Revenue Boosteirs

Whether or not a project goes on to be a hit, however, communities can count on a production company's bringing revenue to the area by hiring locals and using services. This alone is enough to encourage governments to create film offices as part of economic development programs.

Entities can expect to receive some direct benefits, including permit fees, location fees, labor salaries, taxes, in-kind work, and donations.

Permit fees.

The rest of this article is only available to active members of Questia

Sign up now for a free, 1-day trial and receive full access to:

  • Questia's entire collection
  • Automatic bibliography creation
  • More helpful research tools like notes, citations, and highlights
  • Ad-free environment

Already a member? Log in now.

Notes for this article

Add a new note
If you are trying to select text to create highlights or citations, remember that you must now click or tap on the first word, and then click or tap on the last word.
Loading One moment ...
Project items
Notes
Cite this article

Cited article

Style
Citations are available only to our active members.
Sign up now to cite pages or passages in MLA, APA and Chicago citation styles.

Cited article

Bureaucracies Get Glamorous with Motion Picture Industry
Settings

Settings

Typeface
Text size Smaller Larger
Search within

Search within this article

Look up

Look up a word

  • Dictionary
  • Thesaurus
Please submit a word or phrase above.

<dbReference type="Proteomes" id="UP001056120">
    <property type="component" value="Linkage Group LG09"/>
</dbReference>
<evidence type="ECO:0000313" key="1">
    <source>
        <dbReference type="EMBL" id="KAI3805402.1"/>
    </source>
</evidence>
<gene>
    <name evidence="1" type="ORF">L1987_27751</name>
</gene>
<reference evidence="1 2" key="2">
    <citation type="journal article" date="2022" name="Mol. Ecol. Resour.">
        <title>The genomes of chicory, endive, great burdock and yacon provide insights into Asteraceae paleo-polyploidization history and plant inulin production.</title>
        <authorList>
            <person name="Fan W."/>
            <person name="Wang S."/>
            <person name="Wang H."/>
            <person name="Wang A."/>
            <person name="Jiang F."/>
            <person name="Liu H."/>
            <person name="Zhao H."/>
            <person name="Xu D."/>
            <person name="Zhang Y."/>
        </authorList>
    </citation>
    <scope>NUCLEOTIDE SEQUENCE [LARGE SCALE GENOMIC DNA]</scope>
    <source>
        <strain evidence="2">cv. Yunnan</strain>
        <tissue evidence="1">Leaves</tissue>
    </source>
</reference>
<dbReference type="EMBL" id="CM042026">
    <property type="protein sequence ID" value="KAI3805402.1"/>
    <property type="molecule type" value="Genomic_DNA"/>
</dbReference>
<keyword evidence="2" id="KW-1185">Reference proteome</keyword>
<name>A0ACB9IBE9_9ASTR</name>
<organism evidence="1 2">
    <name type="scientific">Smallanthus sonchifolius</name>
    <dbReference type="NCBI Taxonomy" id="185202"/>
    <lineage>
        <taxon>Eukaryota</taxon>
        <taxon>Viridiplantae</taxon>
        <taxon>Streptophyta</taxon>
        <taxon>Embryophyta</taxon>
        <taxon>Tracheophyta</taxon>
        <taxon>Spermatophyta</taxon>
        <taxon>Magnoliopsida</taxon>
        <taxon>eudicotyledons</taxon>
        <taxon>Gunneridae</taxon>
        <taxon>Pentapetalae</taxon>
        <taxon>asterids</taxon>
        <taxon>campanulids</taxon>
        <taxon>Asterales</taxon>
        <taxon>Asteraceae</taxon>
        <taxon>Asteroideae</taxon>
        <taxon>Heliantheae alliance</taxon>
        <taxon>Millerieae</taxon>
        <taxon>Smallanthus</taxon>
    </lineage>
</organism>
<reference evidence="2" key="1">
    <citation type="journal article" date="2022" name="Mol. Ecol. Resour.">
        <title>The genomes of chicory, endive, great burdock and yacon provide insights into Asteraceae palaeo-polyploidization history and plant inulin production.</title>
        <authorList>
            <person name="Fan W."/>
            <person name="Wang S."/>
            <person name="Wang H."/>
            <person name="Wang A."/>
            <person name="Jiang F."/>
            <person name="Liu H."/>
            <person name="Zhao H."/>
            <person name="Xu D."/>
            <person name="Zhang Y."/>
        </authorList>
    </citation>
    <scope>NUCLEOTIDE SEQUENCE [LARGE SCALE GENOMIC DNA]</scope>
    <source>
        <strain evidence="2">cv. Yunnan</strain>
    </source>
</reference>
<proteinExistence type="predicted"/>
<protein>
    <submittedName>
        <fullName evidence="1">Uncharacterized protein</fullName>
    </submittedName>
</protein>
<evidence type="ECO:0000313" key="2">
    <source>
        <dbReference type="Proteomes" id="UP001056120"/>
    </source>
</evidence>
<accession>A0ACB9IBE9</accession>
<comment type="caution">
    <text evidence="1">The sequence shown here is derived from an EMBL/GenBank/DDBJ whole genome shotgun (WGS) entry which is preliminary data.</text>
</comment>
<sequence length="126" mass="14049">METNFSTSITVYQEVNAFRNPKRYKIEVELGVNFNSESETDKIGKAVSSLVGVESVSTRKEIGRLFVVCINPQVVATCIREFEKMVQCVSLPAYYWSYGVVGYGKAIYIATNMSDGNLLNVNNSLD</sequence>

Print this page

Print this page

Why can't I print more than one page at a time?

While we understand printed pages are helpful to our users, this limitation is necessary to help protect our publishers' copyrighted material and prevent its unlawful distribution. We are sorry for any inconvenience.
Full screen

matching results for page

Cited passage

Style
Citations are available only to our active members.
Sign up now to cite pages or passages in MLA, APA and Chicago citation styles.

Cited passage

Welcome to the new Questia Reader

The Questia Reader has been updated to provide you with an even better online reading experience.  It is now 100% Responsive, which means you can read our books and articles on any sized device you wish.  All of your favorite tools like notes, highlights, and citations are still here, but the way you select text has been updated to be easier to use, especially on touchscreen devices.  Here's how:

1. Click or tap the first word you want to select.
2. Click or tap the last word you want to select.

OK, got it!

Thanks for trying Questia!

Please continue trying out our research tools, but please note, full functionality is available only to our active members.

Your work will be lost once you leave this Web page.

For full access in an ad-free environment, sign up now for a FREE, 1-day trial.

Already a member? Log in now.

Are you sure you want to delete this highlight?